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In Colorado, the coverage of popular issues from fracking bans, to the legalization of marijuana, and same-sex marriage has been eye-candy fodder for the legacy media. But over the past year, two men have worked together to amplify Colorado’s local issues and citizen voices, capturing the real heart of the Boulder state.
Under the leadership of editors Joshua Sharf and Ben DeGrow, Watchdog Wire – Colorado has more than doubled its number of citizen reporters. And these writers are embracing First Amendment issues in their state– from agency overreach and eminent domain, to voting and election integrity, to school district politics and student data.
Joshua and Ben aren’t media professionals– they are regular Americans with full-time jobs and bills to pay. Ben works in education policy and Joshua is a computer programmer. But they have chosen to defend the free press where the rubber meets the road, leading by examples with their own stories. We are honoring their efforts as this month’s Citizen Spotlight.
What motivates you to be a citizen watchdog?
Sharf: The glory. It’s fun finding problems in government, fighting the good fight for freedom and prosperity, and doing so at a level where an article or series of articles can really move the needle on a story.
DeGrow: Every day looking at my three daughters and thinking about what kind of state and country they will inherit, it becomes a lot easier for this naturally shy and non-confrontational guy to put in a little extra effort as a citizen watchdog.
What issue(s) are you most passionate about and why?
Sharf:Elections. I’m a programmer by trade, and figuring out the rules of the system, and how to close up the flaws, is a lot like debugging a program. Plus, voting is ultimately how we as citizens hold our public officials accountable. That and public pensions, since I also have a finance education, and it’s the perfect intersection of politics and finance.
DeGrow: Education, hands down. The cause of improving education to help save the Republic regularly gets me out of bed, and fills my professional life and passion. I work full-time as a K-12 education policy analyst, but find even more deserving stories that don’t get covered in my regular work that I can cover for Watchdog Wire – Colorado.
Which of the stories that you’ve written for Watchdog Wire – Colorado are you most proud of and why?
Sharf: It has to be the story where we caught Governor Hickenlooper admitting that a massive tax increase could end up funding a broken public pension system. We recorded him without him knowing in a public event, and he really wasn’t happy to have that hit the headlines right when ballots were hitting the mailboxes. It was a moment of real investigative journalism, and we think it had some effect on people’s decisions.
DeGrow: I could pick highlighting an overlooked grassroots effort to reform the judicial system or U.S. Senators conveniently ignoring local Redskin mascots. But because of its good news that connects so closely with the work to which I’ve dedicated myself, it has to be reporting the results of last November’s not-so-ordinary Colorado school board elections.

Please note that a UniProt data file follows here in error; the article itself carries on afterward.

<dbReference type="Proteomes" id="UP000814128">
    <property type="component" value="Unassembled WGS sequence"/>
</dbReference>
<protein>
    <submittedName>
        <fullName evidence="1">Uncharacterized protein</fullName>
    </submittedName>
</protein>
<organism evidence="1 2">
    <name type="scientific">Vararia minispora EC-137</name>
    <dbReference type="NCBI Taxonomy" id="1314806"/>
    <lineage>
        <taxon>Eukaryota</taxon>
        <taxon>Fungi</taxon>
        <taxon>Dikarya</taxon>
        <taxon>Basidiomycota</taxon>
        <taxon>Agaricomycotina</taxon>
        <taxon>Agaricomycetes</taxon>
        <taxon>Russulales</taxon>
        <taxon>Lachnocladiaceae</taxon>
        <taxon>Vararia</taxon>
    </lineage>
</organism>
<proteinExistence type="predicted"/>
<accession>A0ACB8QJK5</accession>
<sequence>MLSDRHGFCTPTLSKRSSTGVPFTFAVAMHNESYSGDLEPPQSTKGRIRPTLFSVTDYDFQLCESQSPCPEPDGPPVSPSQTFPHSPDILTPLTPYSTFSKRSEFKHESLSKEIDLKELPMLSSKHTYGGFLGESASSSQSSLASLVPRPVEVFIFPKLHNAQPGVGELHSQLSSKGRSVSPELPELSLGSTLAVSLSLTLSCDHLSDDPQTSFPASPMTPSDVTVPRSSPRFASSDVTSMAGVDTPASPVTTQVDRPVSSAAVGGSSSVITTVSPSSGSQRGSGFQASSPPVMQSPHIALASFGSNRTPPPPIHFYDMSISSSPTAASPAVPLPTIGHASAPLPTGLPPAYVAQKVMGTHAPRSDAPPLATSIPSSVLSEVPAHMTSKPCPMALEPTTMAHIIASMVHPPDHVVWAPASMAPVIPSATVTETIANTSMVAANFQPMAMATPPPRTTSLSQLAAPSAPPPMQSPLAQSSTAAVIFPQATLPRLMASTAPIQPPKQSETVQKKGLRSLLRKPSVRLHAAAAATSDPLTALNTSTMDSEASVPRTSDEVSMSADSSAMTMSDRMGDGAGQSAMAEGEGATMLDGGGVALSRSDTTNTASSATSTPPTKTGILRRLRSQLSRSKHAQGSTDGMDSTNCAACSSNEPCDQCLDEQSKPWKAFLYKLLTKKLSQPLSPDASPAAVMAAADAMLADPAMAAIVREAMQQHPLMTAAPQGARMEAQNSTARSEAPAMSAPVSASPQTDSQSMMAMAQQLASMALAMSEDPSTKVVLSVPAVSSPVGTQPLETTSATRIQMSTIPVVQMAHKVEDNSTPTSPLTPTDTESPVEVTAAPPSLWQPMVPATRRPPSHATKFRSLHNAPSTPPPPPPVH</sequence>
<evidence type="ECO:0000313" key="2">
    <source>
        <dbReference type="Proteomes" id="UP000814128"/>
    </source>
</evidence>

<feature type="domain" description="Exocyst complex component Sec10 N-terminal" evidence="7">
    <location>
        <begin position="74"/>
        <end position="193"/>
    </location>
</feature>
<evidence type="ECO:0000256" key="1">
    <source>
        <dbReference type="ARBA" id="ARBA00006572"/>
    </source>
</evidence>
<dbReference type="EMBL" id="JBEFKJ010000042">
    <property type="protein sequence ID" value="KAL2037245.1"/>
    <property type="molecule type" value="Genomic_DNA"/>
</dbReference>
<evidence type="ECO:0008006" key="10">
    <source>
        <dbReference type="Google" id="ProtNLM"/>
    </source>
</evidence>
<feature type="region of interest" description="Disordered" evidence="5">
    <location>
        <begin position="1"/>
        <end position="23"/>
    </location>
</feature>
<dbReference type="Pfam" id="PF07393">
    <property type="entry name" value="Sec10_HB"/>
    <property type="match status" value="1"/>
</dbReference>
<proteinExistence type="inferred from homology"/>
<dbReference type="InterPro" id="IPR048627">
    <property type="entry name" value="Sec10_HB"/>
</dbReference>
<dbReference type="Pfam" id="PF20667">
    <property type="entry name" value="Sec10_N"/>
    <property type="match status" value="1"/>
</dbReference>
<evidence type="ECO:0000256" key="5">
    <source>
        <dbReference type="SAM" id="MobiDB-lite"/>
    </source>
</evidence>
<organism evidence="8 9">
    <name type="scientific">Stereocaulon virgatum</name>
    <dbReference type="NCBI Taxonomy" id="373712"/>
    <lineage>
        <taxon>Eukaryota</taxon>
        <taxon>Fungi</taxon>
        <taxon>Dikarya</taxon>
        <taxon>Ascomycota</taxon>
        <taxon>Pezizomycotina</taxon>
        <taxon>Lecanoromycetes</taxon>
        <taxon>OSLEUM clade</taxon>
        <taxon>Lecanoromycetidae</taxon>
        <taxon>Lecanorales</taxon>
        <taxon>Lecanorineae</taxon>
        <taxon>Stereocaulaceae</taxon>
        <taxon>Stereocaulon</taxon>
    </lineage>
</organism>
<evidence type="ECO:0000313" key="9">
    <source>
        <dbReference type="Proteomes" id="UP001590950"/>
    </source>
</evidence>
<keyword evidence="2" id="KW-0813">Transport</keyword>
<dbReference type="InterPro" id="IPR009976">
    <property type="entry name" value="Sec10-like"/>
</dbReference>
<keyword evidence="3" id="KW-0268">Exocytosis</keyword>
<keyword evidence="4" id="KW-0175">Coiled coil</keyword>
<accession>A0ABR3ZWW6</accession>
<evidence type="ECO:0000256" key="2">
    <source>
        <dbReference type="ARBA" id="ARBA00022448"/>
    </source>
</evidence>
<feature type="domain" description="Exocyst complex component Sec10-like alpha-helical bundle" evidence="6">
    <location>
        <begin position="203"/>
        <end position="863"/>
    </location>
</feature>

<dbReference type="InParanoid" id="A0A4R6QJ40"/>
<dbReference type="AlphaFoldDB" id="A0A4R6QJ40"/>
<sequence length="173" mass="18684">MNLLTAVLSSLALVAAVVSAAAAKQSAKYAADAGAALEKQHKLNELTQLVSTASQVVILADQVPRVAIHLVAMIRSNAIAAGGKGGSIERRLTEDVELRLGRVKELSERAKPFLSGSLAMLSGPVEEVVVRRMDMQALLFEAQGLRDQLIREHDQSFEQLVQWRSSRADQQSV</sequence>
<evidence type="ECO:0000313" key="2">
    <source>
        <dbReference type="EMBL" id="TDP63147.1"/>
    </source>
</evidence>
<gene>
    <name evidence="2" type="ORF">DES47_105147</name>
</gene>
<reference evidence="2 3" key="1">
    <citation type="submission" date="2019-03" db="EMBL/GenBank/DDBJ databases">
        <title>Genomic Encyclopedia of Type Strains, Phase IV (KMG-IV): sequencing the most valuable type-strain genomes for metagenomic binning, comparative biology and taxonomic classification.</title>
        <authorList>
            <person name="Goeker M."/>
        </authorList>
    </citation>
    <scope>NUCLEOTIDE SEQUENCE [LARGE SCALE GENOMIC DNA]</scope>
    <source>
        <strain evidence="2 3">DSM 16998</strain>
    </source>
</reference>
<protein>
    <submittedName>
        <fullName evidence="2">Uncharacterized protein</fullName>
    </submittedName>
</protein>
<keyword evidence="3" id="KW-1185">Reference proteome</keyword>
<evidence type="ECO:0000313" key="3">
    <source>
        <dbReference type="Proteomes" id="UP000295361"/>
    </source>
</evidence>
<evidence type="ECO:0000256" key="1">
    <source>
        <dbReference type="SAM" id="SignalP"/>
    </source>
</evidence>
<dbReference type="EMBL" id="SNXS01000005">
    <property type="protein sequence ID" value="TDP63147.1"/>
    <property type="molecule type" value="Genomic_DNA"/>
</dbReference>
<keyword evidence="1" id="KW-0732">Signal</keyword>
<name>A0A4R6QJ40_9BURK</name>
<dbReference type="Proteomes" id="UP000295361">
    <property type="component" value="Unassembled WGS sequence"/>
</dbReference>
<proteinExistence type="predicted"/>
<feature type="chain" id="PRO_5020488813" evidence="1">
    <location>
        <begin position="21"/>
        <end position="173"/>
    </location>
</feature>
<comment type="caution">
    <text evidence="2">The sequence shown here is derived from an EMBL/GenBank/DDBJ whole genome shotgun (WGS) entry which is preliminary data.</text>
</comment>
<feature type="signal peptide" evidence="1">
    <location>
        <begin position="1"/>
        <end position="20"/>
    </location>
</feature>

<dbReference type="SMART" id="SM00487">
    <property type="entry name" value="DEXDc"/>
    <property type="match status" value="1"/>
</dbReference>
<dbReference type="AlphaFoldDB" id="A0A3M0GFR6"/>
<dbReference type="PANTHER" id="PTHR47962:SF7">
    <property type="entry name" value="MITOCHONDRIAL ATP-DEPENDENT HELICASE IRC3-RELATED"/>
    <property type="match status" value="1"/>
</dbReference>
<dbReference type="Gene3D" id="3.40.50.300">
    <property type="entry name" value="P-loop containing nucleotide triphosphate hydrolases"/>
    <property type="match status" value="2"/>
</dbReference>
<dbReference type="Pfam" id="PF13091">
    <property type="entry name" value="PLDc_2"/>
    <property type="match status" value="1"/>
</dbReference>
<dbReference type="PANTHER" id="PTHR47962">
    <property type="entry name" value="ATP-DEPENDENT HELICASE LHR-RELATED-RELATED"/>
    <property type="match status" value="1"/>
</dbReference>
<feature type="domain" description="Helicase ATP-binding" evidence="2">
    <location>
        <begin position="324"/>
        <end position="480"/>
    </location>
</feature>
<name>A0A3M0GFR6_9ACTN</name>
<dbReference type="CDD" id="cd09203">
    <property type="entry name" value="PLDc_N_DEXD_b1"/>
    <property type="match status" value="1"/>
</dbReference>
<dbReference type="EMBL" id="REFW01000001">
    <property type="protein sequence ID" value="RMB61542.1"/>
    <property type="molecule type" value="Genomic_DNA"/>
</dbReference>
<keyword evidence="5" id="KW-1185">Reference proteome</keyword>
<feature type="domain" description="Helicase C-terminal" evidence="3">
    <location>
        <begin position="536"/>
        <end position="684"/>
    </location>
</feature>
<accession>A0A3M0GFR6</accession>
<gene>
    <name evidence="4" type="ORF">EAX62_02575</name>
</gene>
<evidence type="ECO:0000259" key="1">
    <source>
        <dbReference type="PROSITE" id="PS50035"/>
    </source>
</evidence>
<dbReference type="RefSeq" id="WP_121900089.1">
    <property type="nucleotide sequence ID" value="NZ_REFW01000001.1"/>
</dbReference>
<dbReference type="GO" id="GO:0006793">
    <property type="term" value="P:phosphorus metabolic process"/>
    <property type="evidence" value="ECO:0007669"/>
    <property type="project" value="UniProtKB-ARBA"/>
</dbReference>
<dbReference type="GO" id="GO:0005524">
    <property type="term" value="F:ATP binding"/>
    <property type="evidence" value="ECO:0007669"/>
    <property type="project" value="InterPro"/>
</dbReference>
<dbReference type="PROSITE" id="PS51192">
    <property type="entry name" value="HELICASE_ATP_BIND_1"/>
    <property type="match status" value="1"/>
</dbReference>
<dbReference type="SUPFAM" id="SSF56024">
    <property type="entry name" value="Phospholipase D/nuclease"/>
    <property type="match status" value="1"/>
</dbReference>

What has your experience been with the mainstream media? What advice do you have for them to better serve their audience?
Sharf: Ask questions. Do your job. Report. Stop being stenographers for the politician of your choice, and challenge things that are transparently risible. Stop being afraid of losing “access,” since that’s a story in and of itself. Stand up for the access of other reporters. They’ve managed to squander literally hundreds of years of confidence and brand equity in about one generation.
DeGrow: Years ago I worked at a small town newspaper. Today, in my full-time job, I have many chances to interact with members of the media. As the newspaper industry wanes, so do the numbers of great reporters, though a few remain. Bias is real in some cases, but addiction to sensationalism is at least as much of a problem. The top area in which the MSM could improve is in taking time to do the investigative homework that shows how government is really affecting people’s lives—like the work done by Complete Colorado or Watchdog Wire – Colorado.
Who is your favorite founding father?
Sharf: Franklin! Well, Washington. Even though I went to Virginia, so it should be Jefferson. Washington was a man of extraordinary force of character, commanding presence, and he was intensely aware that everything he did set a precedent. That’s incredible pressure to live with, but he never wavered publicly.
DeGrow: James Madison, the overlooked genius behind much of the Constitution and the Federalist Papers, a less assuming man who overcame personal challenges and used his ample intellectual and persuasive gifts to make a positive difference in shaping the American Republic.
What advice do you have for others who want to get involved?
Sharf: We have a keyboard, and we have a phone. So do you. Call or write us. As editors, we’re here to teach you how to put a story together. It’s work to get it right, but it’s fun, and you’ll find it’s easier than you think.
DeGrow: Freedom and self-government will not last long if we throw up our hands and cast off our responsibilities on someone else. No one can do everything. But we all have the opportunity to use some of our time and to hone our talents in the service of liberty by focusing on local opportunities.
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